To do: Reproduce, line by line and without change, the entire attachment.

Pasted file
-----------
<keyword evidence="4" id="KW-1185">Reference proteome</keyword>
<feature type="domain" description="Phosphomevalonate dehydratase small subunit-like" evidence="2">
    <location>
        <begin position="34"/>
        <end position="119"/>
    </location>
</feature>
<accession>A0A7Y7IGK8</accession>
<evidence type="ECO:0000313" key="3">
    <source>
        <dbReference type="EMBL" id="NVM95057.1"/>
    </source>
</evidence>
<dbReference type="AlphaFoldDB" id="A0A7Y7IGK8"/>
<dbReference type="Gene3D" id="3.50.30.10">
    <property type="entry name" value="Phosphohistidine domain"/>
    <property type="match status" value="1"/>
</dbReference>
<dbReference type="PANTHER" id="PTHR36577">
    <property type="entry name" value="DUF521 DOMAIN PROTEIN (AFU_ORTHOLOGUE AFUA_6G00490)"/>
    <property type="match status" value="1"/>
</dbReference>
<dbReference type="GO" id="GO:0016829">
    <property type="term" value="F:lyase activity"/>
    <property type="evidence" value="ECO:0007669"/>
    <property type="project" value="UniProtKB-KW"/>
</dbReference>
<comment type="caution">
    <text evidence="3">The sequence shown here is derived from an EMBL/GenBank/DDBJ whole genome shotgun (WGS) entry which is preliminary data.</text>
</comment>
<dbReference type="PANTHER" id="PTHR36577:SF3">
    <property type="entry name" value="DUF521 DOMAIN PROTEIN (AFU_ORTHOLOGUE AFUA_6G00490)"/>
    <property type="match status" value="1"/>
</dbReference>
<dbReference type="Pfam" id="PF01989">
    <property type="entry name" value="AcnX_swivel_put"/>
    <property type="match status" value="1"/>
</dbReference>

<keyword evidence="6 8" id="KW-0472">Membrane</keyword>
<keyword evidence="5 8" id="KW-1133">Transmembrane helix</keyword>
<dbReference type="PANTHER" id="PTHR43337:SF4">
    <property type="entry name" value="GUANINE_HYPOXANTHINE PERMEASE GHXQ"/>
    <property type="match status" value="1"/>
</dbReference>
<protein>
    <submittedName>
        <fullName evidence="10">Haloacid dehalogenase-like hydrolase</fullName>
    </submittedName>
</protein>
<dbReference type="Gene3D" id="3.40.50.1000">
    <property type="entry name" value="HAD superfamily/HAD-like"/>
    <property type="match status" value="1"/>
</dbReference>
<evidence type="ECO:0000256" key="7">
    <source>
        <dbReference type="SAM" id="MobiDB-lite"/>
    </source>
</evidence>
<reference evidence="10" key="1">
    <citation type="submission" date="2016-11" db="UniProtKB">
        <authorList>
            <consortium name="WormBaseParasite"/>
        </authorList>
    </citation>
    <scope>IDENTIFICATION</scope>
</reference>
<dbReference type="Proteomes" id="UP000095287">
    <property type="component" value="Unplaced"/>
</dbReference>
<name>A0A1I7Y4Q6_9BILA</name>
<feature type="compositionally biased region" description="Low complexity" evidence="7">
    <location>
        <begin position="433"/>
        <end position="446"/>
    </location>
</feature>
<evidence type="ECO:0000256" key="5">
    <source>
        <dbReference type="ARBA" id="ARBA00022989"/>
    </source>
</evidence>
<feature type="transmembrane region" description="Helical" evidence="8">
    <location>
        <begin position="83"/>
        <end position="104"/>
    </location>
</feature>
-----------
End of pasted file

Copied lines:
<keyword evidence="4" id="KW-1185">Reference proteome</keyword>
<feature type="domain" description="Phosphomevalonate dehydratase small subunit-like" evidence="2">
    <location>
        <begin position="34"/>
        <end position="119"/>
    </location>
</feature>
<accession>A0A7Y7IGK8</accession>
<evidence type="ECO:0000313" key="3">
    <source>
        <dbReference type="EMBL" id="NVM95057.1"/>
    </source>
</evidence>
<dbReference type="AlphaFoldDB" id="A0A7Y7IGK8"/>
<dbReference type="Gene3D" id="3.50.30.10">
    <property type="entry name" value="Phosphohistidine domain"/>
    <property type="match status" value="1"/>
</dbReference>
<dbReference type="PANTHER" id="PTHR36577">
    <property type="entry name" value="DUF521 DOMAIN PROTEIN (AFU_ORTHOLOGUE AFUA_6G00490)"/>
    <property type="match status" value="1"/>
</dbReference>
<dbReference type="GO" id="GO:0016829">
    <property type="term" value="F:lyase activity"/>
    <property type="evidence" value="ECO:0007669"/>
    <property type="project" value="UniProtKB-KW"/>
</dbReference>
<comment type="caution">
    <text evidence="3">The sequence shown here is derived from an EMBL/GenBank/DDBJ whole genome shotgun (WGS) entry which is preliminary data.</text>
</comment>
<dbReference type="PANTHER" id="PTHR36577:SF3">
    <property type="entry name" value="DUF521 DOMAIN PROTEIN (AFU_ORTHOLOGUE AFUA_6G00490)"/>
    <property type="match status" value="1"/>
</dbReference>
<dbReference type="Pfam" id="PF01989">
    <property type="entry name" value="AcnX_swivel_put"/>
    <property type="match status" value="1"/>
</dbReference>

<keyword evidence="6 8" id="KW-0472">Membrane</keyword>
<keyword evidence="5 8" id="KW-1133">Transmembrane helix</keyword>
<dbReference type="PANTHER" id="PTHR43337:SF4">
    <property type="entry name" value="GUANINE_HYPOXANTHINE PERMEASE GHXQ"/>
    <property type="match status" value="1"/>
</dbReference>
<protein>
    <submittedName>
        <fullName evidence="10">Haloacid dehalogenase-like hydrolase</fullName>
    </submittedName>
</protein>
<dbReference type="Gene3D" id="3.40.50.1000">
    <property type="entry name" value="HAD superfamily/HAD-like"/>
    <property type="match status" value="1"/>
</dbReference>
<evidence type="ECO:0000256" key="7">
    <source>
        <dbReference type="SAM" id="MobiDB-lite"/>
    </source>
</evidence>
<reference evidence="10" key="1">
    <citation type="submission" date="2016-11" db="UniProtKB">
        <authorList>
            <consortium name="WormBaseParasite"/>
        </authorList>
    </citation>
    <scope>IDENTIFICATION</scope>
</reference>
<dbReference type="Proteomes" id="UP000095287">
    <property type="component" value="Unplaced"/>
</dbReference>
<name>A0A1I7Y4Q6_9BILA</name>
<feature type="compositionally biased region" description="Low complexity" evidence="7">
    <location>
        <begin position="433"/>
        <end position="446"/>
    </location>
</feature>
<evidence type="ECO:0000256" key="5">
    <source>
        <dbReference type="ARBA" id="ARBA00022989"/>
    </source>
</evidence>
<feature type="transmembrane region" description="Helical" evidence="8">
    <location>
        <begin position="83"/>
        <end position="104"/>
    </location>
</feature>